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Mireille Hildebrandt [13]M. Hildebrandt [2]
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Profile: Mireille Hildebrandt (University of Nijmegen)
  1. Mireille Hildebrandt (2013). Balance or Trade-Off? Online Security Technologies and Fundamental Rights. Philosophy and Technology 26 (4):357-379.
    In this contribution, I will argue that the image of a balance is often used to defend the idea of a trade-off. To understand the drawbacks of this line of thought, I will explore the relationship between online security technologies and fundamental rights, notably privacy, nondiscrimination, freedom of speech and due process. After discriminating between three types of online security technologies, I will trace the reconfiguration of the notion of privacy in the era of smart environments. This will lead to (...)
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  2. Mireille Hildebrandt (2013). Double Contingency. In Mireille Hildebrandt & Katja De Vries (eds.), Privacy, Due Process and the Computational Turn. Routledge. 221.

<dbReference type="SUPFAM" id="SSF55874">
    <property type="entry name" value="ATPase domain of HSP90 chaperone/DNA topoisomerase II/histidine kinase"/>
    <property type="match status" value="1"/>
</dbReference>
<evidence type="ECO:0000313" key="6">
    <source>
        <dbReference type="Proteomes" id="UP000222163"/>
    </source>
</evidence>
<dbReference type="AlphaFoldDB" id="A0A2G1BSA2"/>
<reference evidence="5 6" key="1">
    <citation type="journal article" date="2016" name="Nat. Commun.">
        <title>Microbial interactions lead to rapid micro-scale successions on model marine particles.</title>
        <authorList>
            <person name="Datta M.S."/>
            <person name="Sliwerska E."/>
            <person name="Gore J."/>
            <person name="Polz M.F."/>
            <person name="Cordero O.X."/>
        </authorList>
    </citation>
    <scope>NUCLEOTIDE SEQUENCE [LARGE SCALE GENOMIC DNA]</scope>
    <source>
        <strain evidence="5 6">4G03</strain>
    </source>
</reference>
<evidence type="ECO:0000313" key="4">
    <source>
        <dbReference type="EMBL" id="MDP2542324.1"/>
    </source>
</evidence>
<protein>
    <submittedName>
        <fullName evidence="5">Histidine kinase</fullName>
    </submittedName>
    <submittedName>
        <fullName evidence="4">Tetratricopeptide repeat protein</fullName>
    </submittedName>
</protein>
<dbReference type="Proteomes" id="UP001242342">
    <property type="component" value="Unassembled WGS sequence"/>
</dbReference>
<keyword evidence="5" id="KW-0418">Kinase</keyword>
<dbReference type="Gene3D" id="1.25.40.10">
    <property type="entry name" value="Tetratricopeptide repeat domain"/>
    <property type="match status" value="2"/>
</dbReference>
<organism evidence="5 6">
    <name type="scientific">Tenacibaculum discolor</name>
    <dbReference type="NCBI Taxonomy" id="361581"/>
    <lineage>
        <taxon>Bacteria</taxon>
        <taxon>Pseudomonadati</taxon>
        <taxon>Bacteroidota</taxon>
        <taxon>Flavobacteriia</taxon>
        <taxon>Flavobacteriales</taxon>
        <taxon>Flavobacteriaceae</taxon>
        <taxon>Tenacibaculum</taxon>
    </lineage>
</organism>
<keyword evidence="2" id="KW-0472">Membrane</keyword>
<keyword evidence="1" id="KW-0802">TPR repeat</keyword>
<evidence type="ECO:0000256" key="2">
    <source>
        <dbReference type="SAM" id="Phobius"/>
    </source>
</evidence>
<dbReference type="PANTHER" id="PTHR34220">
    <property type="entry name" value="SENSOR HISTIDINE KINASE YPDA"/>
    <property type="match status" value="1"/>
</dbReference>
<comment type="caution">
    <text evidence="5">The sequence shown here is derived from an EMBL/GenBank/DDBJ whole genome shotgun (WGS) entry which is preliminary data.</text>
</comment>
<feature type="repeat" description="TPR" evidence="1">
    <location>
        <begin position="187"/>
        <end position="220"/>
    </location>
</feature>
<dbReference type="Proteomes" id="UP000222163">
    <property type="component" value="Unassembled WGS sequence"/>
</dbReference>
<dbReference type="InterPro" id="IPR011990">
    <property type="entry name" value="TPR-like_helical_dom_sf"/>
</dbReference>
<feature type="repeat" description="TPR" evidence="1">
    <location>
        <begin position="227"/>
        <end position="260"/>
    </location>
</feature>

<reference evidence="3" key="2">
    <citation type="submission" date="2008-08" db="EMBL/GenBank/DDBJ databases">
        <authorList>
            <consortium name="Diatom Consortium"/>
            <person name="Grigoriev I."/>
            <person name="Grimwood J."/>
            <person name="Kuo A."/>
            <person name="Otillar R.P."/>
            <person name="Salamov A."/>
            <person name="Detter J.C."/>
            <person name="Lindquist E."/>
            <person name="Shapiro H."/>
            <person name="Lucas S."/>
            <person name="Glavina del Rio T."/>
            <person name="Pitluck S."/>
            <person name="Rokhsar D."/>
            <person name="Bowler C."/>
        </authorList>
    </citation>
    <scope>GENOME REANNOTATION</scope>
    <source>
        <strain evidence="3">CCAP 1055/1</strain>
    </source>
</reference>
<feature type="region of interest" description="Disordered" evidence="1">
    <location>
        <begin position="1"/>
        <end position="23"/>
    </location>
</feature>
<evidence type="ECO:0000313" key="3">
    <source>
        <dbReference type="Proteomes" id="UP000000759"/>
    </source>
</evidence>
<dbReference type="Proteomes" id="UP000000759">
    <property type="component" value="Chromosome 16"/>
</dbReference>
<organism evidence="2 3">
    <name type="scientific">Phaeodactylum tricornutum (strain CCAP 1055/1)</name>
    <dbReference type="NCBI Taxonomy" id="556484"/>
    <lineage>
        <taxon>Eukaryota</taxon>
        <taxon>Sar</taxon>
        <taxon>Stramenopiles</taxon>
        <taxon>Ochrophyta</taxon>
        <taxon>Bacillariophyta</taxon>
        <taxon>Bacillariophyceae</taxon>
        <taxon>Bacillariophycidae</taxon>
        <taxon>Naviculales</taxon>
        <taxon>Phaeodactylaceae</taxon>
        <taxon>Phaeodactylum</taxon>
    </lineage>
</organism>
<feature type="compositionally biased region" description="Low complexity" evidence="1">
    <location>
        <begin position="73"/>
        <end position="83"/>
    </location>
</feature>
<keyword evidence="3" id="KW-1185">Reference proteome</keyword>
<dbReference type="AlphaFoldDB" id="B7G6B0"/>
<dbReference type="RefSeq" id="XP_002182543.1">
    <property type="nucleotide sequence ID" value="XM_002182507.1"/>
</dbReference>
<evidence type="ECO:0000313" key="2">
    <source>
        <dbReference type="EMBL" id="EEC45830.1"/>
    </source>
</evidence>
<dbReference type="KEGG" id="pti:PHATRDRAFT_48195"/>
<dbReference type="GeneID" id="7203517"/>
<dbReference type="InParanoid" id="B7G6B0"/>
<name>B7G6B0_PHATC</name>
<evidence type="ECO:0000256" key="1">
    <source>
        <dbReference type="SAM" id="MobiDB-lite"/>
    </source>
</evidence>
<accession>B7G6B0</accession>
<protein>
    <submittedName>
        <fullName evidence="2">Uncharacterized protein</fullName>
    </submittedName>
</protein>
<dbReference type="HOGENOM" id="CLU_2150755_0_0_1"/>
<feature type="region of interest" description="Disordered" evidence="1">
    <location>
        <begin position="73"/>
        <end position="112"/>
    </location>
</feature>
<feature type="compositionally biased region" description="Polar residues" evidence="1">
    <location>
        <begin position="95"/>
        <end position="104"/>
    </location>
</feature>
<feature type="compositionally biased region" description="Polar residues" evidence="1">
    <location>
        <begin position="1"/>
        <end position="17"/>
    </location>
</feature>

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  3. M. Hildebrandt & Antoinette Rouvroy (eds.) (2011). The Philosophy of Law Meets the Philosophy of Technology: Autonomic Computing and Transformations of Human Agency. Routledge.
     
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  4. Mireille Hildebrandt (2011). Autonomic and Autonomous "Thinking&Quot;: Preconditions for Criminal Accountability. In Mireille Hildebrandt & Antoinette Rouvroy (eds.), Law, Human Agency and Autonomic Computing. Routledge.
     
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  5. Mireille Hildebrandt (2011). Who Needs Stories If You Can Get the Data? ISPs in the Era of Big Number Crunching. Philosophy and Technology 24 (4):371-390.
    Who Needs Stories if You Can Get the Data? ISPs in the Era of Big Number Crunching Content Type Journal Article Category Special Issue Pages 371-390 DOI 10.1007/s13347-011-0041-8 Authors Mireille Hildebrandt, Institute of Computer and Information Sciences (ICIS), Radboud University Nijmegen, Nijmegen, the Netherlands Journal Philosophy & Technology Online ISSN 2210-5441 Print ISSN 2210-5433 Journal Volume Volume 24 Journal Issue Volume 24, Number 4.